(This interview has been edited for clarity and length.)
Q: We're going to talk about your new record, "Medicine at Midnight." But first I want to ask, how is your mother doing and has she gotten the shot?
A: Mom’s doing good. She has not gotten the shot yet, but she’s 83 years old. So she’s eligible. She’s doing really well. I mean, she is my favorite person to talk to. I love talking to her about music or politics or food or whatever. She’s an easy hang and very cool.
Q: I want to ask you about a solo on your new record — on "Medicine at Midnight," the actual song. Who is playing that solo?
A: Chris Shiflett, who’s a brilliant guitarist. I think he sits around on YouTube and learns stuff — okay, that’s just something we don’t do. And this is the recipe of the Foo Fighters. Drummer Taylor Hawkins and our bass player, Nate Mendel, they work together. Taylor works my band like he’s Buddy Rich. He’s the one that’s yelling like trying to make things right. And then Pat and I try not to care. We have a saying in this: “If it gets any better, it’s going to get worse.” We use this as our mantra.
Q: So you were in Nirvana with Kurt Cobain. But I was doing a brain twister, trying to think if there's another example of a fellow who's in a band where he plays drums or bass or whatever, and then he goes into another band later and that band is arguably more popular, bigger, and he's writing the songs and singing them. Is there a point late in Nirvana where you're thinking, "I've got all these songs. I'm like George Harrison here, how do I get them out?"
A: Well, it all goes back to that famous joke. What was the last thing the drummer said before he was kicked out of the band? “Hey, guys, I got a couple of songs I think we should play.” But listen, when you’re in a band with someone who’s arguably the best songwriter of that generation, you don’t really want to confuse the process with some “Yellow Submarine.” And it was not only an honor, but an incredible pleasure to play drums in Nirvana, because those songs, all they required was like disco drums on crack. Just make the biggest, most simple noise to push those songs through the speakers.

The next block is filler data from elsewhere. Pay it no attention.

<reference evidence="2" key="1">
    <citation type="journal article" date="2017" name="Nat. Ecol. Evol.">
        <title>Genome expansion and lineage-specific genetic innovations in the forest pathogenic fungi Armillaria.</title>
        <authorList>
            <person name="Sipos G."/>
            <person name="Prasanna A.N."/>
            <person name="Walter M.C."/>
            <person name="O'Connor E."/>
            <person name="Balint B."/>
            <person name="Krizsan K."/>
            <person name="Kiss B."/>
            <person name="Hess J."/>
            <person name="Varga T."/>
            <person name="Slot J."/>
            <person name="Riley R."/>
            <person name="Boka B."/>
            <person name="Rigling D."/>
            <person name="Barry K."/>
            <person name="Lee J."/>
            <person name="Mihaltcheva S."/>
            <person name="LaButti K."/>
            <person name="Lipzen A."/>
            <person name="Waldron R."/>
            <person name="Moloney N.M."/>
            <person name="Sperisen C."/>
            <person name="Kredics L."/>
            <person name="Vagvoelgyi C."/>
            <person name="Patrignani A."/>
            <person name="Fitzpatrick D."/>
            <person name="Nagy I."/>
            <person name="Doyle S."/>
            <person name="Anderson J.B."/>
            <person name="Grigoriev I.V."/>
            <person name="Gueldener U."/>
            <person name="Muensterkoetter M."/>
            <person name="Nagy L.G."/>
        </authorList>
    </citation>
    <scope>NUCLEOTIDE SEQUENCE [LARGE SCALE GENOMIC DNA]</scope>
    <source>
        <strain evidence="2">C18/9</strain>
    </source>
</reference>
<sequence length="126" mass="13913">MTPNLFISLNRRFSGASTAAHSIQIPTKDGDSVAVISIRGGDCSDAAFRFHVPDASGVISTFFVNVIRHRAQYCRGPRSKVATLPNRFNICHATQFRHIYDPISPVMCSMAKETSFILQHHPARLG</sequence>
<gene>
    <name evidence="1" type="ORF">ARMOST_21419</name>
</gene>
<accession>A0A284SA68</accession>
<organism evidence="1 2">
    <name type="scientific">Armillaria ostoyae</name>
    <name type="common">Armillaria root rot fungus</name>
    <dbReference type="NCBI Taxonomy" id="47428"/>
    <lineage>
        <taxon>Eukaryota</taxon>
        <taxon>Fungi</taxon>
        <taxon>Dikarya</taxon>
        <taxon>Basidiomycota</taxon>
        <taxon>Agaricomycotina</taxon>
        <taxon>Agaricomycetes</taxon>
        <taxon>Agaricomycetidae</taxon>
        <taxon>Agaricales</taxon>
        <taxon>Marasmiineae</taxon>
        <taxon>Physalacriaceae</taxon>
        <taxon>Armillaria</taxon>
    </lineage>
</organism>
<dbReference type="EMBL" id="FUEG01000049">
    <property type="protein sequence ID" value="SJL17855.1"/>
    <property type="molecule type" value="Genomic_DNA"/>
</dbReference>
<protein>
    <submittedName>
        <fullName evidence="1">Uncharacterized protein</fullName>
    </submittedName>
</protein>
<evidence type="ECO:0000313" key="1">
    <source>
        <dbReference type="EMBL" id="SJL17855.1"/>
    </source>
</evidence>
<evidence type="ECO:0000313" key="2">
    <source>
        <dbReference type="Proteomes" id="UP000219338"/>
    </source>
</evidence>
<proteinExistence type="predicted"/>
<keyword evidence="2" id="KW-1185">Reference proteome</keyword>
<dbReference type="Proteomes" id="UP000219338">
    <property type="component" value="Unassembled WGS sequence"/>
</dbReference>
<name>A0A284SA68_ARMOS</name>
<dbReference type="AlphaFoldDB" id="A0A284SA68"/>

So in starting the Foo Fighters, I didn’t have a plan. I’d been recording songs on my own, but in a basement studio where I’d have these ideas and I would record them really quickly. And I was sort of nervous or embarrassed, too shy to play them for other people. But after Nirvana was over, I just didn’t know what to do. I mean, the world’s turned upside down. And I was kind of traumatized. And then I thought, “Well, I’ve been playing music since I was a child and it saved my entire life.” So that’s when I went in to record what became the first record.
Q: First of all, I don't want you to slag on "Yellow Submarine." It's an excellent song. It might be about a submarine. But in all seriousness, because, you'll brush it off, but you're an artist and you have the ability to do things other people can't do with songwriting and singing and melody. I mean, if people haven't heard it, this song "Waiting on a War" is special. But if Nirvana had continued on and on, it sounds like you never had a plan to come out and make your own music.
A: I mean, it’s really kind of fascinating to me to think — well, to be honest, it was something other than some sort of vanity project pressure release. One of the things that inspired me to do it was Stewart Copeland [of the Police]. You know, he did a side project called Klark Kent. So, someone played me that record before telling me who it was, and I was like, ‘Oh, my God, this is cool. It kind of sounds like the Police.” They said, “It’s Stewart Copeland.” And I thought, “Wow, how cool that dude gets to be in the Police, but he’s also doing this other really cool thing.” And that really was a big part of the inspiration behind the Foo Fighters.